The other role that a senior manager can take is that of a real Persecutor who manages with an iron fist. This type of leader is an authoritative leader and expects individuals to do as they say. This individual can be blaming, critical, rigid, and feels superior to others.
In my recent experience, the drama typically plays out with the senior leadership team being both unknowing and sometimes authoritarian. The combination leads to the drama triangle continuing.
Here is a simple example of what I am seeing play out in the culture data. This is an example of branch locations at a university or financial institution.
The branch employees do not like what is going on at the branch. The manager blames senior leaders and states they do not know what is going on. The manager says they have spoken directly to the senior leaders, and the leaders refuse to budge on certain decisions. The manager may then say, that is okay- we will do it my way so that you (the employee) are not burdened with the decisions being made at the senior level.
This sets up the paradox because who knows what the senior leaders said, or if the manager even spoke to the senior leadership team about the concern.
What Should We Do About the Karpman Drama/Victim Triangle?
- Identify the problem and address it with transparency. It may be that individuals involved are unknowingly playing a role in the triangle. Identify the behaviors that are showing up and form a strategic alliance on continued identification of the behaviors that cause this conflict to occur.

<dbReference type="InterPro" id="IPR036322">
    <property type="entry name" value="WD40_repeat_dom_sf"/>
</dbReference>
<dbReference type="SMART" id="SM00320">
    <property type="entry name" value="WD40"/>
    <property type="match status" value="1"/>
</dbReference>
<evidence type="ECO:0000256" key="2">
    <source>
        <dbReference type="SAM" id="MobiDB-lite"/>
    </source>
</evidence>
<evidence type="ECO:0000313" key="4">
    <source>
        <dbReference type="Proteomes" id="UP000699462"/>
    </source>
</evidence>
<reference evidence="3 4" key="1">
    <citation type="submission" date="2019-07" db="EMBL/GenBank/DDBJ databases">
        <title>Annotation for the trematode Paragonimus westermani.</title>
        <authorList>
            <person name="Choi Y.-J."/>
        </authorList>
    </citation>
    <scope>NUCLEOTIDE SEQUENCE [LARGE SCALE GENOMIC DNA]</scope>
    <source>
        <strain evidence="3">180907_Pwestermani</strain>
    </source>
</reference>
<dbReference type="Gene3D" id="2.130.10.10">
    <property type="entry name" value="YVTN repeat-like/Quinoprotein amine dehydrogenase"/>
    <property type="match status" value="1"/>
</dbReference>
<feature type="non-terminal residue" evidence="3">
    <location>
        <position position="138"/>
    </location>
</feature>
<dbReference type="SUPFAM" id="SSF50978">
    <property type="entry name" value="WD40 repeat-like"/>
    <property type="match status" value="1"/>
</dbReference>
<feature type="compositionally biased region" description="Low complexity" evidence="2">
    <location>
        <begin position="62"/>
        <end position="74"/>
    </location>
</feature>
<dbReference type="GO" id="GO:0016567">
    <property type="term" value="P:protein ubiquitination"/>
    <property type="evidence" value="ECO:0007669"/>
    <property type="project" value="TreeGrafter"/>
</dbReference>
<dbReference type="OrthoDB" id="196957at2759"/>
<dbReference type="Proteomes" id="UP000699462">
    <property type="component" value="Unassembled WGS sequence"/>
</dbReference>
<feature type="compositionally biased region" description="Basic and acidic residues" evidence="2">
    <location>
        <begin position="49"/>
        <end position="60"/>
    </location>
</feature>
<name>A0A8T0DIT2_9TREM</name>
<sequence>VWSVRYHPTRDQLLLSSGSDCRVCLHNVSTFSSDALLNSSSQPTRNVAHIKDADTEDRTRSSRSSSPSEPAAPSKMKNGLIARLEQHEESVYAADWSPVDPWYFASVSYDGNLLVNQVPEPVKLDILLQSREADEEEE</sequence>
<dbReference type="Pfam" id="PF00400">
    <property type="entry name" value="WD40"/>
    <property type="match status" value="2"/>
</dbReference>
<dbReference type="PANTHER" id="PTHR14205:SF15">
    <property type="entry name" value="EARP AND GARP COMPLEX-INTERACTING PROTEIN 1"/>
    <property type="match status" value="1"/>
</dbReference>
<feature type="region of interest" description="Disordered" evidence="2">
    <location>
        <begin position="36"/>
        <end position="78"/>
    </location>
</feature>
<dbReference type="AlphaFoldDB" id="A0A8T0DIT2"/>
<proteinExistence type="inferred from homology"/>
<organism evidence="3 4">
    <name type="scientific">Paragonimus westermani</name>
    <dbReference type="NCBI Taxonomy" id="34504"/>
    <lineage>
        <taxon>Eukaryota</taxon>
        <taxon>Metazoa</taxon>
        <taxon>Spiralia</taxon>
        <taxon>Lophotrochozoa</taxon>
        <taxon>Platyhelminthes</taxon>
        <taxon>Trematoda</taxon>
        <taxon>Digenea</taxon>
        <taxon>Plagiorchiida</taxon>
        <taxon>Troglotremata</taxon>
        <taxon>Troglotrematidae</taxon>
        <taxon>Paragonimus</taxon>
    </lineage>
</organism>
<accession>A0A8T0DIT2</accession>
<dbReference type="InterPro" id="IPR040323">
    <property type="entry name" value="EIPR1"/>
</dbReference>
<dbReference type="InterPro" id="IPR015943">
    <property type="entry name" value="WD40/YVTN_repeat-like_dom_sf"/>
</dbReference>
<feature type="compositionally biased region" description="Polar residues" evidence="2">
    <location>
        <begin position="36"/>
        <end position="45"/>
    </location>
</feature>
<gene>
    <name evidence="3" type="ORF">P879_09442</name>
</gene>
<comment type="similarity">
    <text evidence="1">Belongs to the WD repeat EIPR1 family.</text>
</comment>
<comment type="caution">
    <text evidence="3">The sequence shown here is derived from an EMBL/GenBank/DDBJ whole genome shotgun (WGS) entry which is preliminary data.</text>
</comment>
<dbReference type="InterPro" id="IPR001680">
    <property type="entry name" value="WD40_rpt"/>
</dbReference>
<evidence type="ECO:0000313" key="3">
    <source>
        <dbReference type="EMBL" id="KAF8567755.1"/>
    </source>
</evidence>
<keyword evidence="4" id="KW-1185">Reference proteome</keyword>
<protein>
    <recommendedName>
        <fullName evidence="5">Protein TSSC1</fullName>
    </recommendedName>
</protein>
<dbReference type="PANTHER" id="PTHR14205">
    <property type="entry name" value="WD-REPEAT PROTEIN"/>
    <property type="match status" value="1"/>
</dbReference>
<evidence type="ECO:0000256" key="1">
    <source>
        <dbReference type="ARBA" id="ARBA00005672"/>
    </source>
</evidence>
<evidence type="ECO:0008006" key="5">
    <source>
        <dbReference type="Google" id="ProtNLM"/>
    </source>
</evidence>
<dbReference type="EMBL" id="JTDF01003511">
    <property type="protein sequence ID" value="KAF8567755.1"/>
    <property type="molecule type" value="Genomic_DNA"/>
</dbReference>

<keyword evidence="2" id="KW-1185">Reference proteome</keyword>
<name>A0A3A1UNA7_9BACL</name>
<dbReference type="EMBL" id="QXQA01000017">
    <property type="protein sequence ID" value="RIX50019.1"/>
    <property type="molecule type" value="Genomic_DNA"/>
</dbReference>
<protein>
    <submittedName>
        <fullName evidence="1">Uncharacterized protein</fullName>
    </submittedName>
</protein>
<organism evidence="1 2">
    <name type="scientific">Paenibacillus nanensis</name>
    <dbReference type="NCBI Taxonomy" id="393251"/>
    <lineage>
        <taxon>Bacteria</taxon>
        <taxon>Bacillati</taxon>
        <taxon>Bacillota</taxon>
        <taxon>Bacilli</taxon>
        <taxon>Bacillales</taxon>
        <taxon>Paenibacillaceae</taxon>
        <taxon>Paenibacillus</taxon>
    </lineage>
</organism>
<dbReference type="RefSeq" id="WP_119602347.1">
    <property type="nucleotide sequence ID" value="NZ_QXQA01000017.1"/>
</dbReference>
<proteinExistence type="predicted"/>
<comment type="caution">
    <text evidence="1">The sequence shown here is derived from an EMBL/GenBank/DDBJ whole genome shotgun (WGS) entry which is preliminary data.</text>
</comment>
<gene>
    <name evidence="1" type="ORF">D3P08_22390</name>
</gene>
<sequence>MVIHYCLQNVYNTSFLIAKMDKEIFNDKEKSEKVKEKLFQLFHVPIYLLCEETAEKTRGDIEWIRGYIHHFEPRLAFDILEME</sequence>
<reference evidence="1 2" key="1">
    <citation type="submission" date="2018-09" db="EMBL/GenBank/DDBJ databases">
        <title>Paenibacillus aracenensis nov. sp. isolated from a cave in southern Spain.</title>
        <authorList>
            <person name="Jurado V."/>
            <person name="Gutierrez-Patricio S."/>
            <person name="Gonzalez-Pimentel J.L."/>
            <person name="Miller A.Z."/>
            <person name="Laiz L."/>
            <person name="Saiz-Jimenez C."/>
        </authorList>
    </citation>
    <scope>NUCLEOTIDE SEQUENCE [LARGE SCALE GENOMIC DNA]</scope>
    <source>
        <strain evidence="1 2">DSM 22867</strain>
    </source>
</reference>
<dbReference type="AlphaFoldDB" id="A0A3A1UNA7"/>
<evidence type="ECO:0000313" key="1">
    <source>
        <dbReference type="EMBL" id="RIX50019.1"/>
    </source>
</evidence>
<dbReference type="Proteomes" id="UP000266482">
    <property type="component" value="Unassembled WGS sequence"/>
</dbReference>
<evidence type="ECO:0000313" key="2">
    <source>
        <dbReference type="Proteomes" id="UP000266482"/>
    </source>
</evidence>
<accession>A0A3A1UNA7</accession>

- Increase Emotional Intelligence of all participants through coaching, assessments, and training and development.
- Move to an The Empowerment Dynamic (TED), created by David Emerald and Donna Zajoric. This dynamic resolves the disempowering dynamic of the Drama Triangle. TED moves to purpose and presence and helps individuals transition to growth mindset and above the line thinking. These new roles are more creative, aligned, and energized.
- The Victim into a Creator
- The Persecutor into a Challenger
- The Rescuer into a Coach
The Victim feels life is happening to them and they typically feel powerless, stuck, and helpless. The Creator believes that individuals own their own power to choose, respond and focus on the outcomes.
The Victim turns into the Creator and begins looking forward taking more of an optimistic approach versus blaming and focusing on the past.
The Rescuer is overly focused on removing immediate pain without looking at the root cause and typically rushes in to do the work themselves as a hero would do. The Coach does not try to fix things, seeing everyone fully capable and empowered to take control of their own destiny. The Coach supports and facilitates conversations through asking questions to gain clarity.
The Persecutor asks why and places blame. The Challenger provides healthy pressure in dealing with situations to evoke learning, growth, and action. The Challenger supports a more creative, engaged, and productive organizational culture.
View this You Tube video to further understand the drama triangle.